When the Japanese invaded Malaya in 1941, Ernest Hodgkin was a British Colonial government servant living with his wife Mary and their four children in Kuala Lumpur. In January 1942 the reality of war found them separated by thousands of miles and forced into new lifestyles very different from those they would have chosen for themselves: Mary and the four children sailed aboard a troop ship to safety in Perth, Western Australia and Ernest was interned, and remained a prisoner of the Japanese for the next four years.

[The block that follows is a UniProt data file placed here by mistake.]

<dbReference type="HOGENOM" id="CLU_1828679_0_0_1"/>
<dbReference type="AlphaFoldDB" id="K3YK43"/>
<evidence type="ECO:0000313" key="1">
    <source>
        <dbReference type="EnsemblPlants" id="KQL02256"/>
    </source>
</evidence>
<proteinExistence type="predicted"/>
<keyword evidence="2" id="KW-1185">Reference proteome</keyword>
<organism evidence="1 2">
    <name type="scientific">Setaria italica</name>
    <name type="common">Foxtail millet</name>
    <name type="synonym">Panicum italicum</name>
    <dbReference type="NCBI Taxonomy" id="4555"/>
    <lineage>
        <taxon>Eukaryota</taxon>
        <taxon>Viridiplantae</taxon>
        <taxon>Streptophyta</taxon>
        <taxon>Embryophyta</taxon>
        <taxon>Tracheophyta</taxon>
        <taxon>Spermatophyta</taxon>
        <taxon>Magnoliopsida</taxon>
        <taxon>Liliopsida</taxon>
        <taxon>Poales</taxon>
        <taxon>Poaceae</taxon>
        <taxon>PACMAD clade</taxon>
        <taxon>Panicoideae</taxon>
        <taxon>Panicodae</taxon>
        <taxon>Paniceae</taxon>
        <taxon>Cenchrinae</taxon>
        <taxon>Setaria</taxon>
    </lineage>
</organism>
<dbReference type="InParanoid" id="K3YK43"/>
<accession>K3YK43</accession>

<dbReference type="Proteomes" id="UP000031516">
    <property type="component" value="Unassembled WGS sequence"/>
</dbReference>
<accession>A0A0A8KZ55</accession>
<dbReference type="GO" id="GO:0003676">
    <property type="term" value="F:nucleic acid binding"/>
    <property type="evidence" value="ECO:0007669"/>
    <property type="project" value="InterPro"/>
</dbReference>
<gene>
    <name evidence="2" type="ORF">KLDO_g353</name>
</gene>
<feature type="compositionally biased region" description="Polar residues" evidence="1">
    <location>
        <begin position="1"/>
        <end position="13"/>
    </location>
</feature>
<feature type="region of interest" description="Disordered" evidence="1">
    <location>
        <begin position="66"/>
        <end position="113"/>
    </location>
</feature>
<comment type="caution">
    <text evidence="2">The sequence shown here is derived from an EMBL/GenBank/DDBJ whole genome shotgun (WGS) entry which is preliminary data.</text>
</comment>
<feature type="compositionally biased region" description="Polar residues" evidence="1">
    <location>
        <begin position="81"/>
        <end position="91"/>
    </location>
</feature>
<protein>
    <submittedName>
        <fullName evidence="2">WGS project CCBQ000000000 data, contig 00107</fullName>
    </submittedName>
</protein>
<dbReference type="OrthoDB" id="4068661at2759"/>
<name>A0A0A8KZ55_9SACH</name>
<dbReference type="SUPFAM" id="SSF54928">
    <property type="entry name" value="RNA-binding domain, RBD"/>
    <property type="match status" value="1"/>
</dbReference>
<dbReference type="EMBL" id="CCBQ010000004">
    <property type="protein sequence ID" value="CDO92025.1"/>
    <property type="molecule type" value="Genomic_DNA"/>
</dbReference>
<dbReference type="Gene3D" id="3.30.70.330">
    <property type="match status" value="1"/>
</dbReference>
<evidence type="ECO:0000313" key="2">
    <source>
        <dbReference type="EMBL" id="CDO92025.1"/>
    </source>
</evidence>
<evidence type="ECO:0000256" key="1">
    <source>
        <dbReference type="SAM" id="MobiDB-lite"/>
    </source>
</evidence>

If This Should Be Farewell follows, for the period of those four years, the twin strands of Ernest and Mary's Lives. Ernest recorded his experiences in Changi Goal, and his insights into prison culture in a diary which began as a letter to Mary, and grew to some fifty-six thousand words. Interwoven with Ernest's diary are letters written by Mary. Like the diary, they are full of everyday facts: the business of establishing and maintaining a home life in a new and strange country.